Table 7: Number of Women Elected by Party

Party Women (% Party) Men (% Party)
Conservative 87 (23.8) 278 (76.2)
Labour 104 (51.5) 98 (48.5)
Scottish National Party 16 (33.3) 32 (66.6)
Liberal Democrat 7 (63.6) 4 (36.4)
Green Party 1 (100) 0
Democratic Unionist Party 1 (12.5) 7 (87.5)
Plaid Cymru 1 (25) 3 (75.0)
Sinn Féin 2 (28.6) 5 (71.4)
Social Democratic and Labour Party 1 (50) 1 (50.0)
Alliance 0 1 (100)
Speaker 1
Totals 220 430


Even before a single vote had been cast in the general election, it was clear that it would be difficult to improve women’s representation in parliament because women were not equally represented amongst candidates. Of the 3,322 candidates standing, there were 1,124 women – just 34 percent of the total.6BBC News (2019). ‘General election 2019: Record number of women set to stand’, 18 November. Only the Labour Party selected more than 50 percent of female candidates (53%), with the Green Party closely following with 41 percent female candidates. The SNP, Liberal Democrats and Conservatives selected around one third female candidates (34%, 31% and 30% respectively), while Plaid Cymru selected 25 percent and the Brexit Party 20 percent.7Candidate data taken from Democracy Club’s crowdsourced candidate list, downloaded December 2019

Female candidates do much better under PR systems than under First Past the Post.8ERS (2018). ‘How Westminster’s voting system is holding back gender equality’, 13 February. ERS research has shown how ‘seat-blocking’ by male MPs is a key obstacle to increasing female representation in the House of Commons.9Mortimer and Terry (2015). Women in Westminster: Predicting the Number of Female MPs. The longer a seat has been held by an MP, the more likely it is that the incumbent is male. With an electoral system which encourages a high proportion of safe seats, long-term male incumbents block new women MPs from coming through.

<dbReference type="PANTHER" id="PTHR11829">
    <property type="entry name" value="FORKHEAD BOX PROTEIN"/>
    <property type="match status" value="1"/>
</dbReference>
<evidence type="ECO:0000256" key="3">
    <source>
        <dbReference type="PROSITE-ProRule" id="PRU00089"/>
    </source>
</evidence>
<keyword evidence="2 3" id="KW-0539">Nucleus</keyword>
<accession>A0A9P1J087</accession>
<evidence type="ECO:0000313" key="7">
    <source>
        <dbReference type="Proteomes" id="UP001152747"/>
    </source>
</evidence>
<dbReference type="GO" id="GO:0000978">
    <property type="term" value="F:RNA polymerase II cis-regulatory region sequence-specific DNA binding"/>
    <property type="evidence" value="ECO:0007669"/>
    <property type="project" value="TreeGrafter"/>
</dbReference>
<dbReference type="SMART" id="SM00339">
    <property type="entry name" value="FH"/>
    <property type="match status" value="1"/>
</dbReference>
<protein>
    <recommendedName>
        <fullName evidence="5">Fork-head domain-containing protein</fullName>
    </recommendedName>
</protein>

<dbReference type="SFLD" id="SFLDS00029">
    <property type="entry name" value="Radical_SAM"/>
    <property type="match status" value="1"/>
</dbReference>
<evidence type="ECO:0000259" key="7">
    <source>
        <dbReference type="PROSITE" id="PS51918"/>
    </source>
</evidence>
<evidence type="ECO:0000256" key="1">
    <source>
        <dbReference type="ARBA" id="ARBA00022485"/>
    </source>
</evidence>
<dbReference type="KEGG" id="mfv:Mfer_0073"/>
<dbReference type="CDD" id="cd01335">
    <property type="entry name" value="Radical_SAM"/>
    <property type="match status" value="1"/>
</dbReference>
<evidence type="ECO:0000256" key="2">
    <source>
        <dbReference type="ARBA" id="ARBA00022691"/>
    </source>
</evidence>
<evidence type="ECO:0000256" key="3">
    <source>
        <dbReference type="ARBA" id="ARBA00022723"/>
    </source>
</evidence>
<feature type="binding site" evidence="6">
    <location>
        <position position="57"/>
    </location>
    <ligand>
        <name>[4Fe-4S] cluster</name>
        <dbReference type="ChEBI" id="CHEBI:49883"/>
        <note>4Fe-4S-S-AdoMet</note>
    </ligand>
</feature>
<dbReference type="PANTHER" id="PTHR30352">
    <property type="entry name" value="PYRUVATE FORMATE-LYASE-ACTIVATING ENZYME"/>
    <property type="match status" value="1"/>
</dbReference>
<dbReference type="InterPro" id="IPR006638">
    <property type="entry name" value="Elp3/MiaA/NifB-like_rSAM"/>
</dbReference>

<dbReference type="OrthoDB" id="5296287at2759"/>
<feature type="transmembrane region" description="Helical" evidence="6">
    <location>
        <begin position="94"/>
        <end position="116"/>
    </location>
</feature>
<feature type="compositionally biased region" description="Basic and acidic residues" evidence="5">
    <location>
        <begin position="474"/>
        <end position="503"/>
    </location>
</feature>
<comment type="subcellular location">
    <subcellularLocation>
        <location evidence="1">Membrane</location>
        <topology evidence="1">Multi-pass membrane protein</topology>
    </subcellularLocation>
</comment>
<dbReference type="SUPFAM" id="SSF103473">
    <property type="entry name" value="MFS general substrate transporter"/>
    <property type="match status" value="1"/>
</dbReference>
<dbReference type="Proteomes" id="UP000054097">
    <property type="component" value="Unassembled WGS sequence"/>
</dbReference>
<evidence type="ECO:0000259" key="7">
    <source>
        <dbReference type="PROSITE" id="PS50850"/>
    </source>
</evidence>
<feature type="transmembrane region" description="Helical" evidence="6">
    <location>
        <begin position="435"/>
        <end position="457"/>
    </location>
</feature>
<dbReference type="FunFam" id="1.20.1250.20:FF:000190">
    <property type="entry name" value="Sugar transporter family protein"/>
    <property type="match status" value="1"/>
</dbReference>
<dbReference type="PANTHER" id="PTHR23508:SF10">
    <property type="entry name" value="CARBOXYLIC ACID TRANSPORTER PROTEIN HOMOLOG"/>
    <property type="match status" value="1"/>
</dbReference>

There is a clear relationship between the number of women selected in (winnable) seats and the resulting gender balance in the Commons. We are calling for the government to enact section 106 of the Equality Act 2010 to ensure that parties publish diversity data of their for candidates who are both successful and unsuccessful in their selection processes. Currently, there is no official, consistent and good quality information on the diversity of those who put themselves up for candidate selection at any level of government in the UK. This lack of data on candidate diversity means that it is hard to identify if, where, and why selection processes might be hindering greater diversity of candidates, including female representation.

The lack of candidate data means that information on diversity itself is also difficult to obtain. We do know, however, that the election returned the most diverse parliament ever not just in terms of gender, but also race and sexuality.10BBC News (2019). ‘Election 2019: Britain’s most diverse Parliament’, 17 December. One in 10 MPs (64) are non-white, though none of them represent a constituency outside of England. One in five Labour MPs come from a black, Asian or minority ethnic background, compared with six percent of Conservatives. Forty-five MPs are openly gay, lesbian or bisexual, with almost one in five SNP MPs being openly gay.

Systemic Flaws


A well-established measure of disproportionality is the Deviation from Proportionality (DV) score. The DV score shows the extent to which an election result deviates from proportionality, i.e. from what it would look like if seats were proportional to votes gained by each party. It gives a percentage of seats in parliament which are ‘unearned’ in proportional terms, and which the party would not have obtained under a more proportional voting system.